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Don't forget the present perfect!

The present perfect is one of the trickiest tenses for learners of English. It can be difficult to know when to use it and translating from your first language might not help.

In this post, I'll explain one important use of the present perfect which is talking about the length of time of an activity or state.

How long have you...?

Talking about how long we have been doing something can cause problems for learners of English.

In German, it's quite easy to express this concept as follows:-

  • Ich wohne in Zürich seit 15 Jahre.

Here, the use of a present tense (wohne) shows that the speaker still lives in Zurich and the word 'seit' shows that this period started in the past. Simple!

Showing a connection to the present

In English we express this concept differently. We use the present perfect (have + past participle) to show that there is a connection to the present and refer to the length of time using the word 'for'. To translate the German sentence above, we get;

  • I have lived in Zurich for 15 years.

Unfortunately many of my students say 'I live in Zurich since 15 years' which is not correct. Often this doesn't cause big problems but if you are writing your CV or are doing a Cambridge exam then it is worth trying to get it right.

Read the following sentences about me to see some examples using the present perfect:

  • I have lived in Zurich since 2003. (I still live here)

  • I have worked as a teacher for 10 years. (I still do this)

  • I have been waiting for the bus for 10 minutes. (It still hasn't arrived)

  • I have been playing the piano since I was a child. (I still play the piano)

Present perfect simple or continuous?

You might have noticed that I used the present perfect continuous (have been +'ing) in the final two sentences. This is our first choice when talking about how long we have been doing something. However, we can't use the continuous form for state verbs (verbs like 'see', 'own' and 'know').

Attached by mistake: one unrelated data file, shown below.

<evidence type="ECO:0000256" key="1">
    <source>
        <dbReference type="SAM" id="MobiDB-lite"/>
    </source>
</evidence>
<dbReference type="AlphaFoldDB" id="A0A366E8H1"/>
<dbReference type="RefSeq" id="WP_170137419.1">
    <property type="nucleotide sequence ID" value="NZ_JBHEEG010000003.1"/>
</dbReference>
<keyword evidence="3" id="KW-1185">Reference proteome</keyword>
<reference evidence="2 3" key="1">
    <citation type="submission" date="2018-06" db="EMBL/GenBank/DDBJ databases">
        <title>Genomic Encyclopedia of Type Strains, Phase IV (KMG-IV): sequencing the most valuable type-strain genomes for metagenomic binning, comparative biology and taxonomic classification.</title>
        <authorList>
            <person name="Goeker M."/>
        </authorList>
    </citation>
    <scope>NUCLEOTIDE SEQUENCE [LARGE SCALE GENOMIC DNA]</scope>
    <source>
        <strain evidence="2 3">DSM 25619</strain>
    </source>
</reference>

Present perfect or past simple

If there is no connection to the present use a past tense:

  • I lived in Manchester for 10 years. (I don't live there now)

The present perfect with haven't

Another interesting point concerns the word haven't. Consider the following sentences:

  • I haven't ridden my bike at all recently.

  • I haven't been riding my bike much recently.

Both sentences suggest a length of time of inactivity so arguably our first choice should be continuous. However, the first sentence uses simple. Here is a rule to help you choose the best option in an exam!

If the activity hasn't been done at all, use simple.

If the activity hasn't been done much, use continuous.

Finally, it is worth remembering that for some verbs like 'live' or 'work' it doesn't make a big difference whether we use present perfect simple or present perfect continuous. Both the following sentences are fine:

  • I've been working here for 12 months.

  • I've worked here for 12 months.

Perhaps the continuous option might sound more temporary but many listeners probably wouldn't notice this!

How to practice

Make sentences about yourself to practice this. Answer the following questions:

How long have you known your best friend?

How long have you lived in ....?

How long have you been learning English?

How long have you been working from home?

Think about something you haven't done for a while.

Think about something you haven't been doing much recently

In a nutshell

Use the present perfect to talk about the length of time of a state or activity ongoing up to the present. Remember there are other times that we use the present perfect.

Keep reading these grammar posts to find out more.

Learn more about grammar. Click here.


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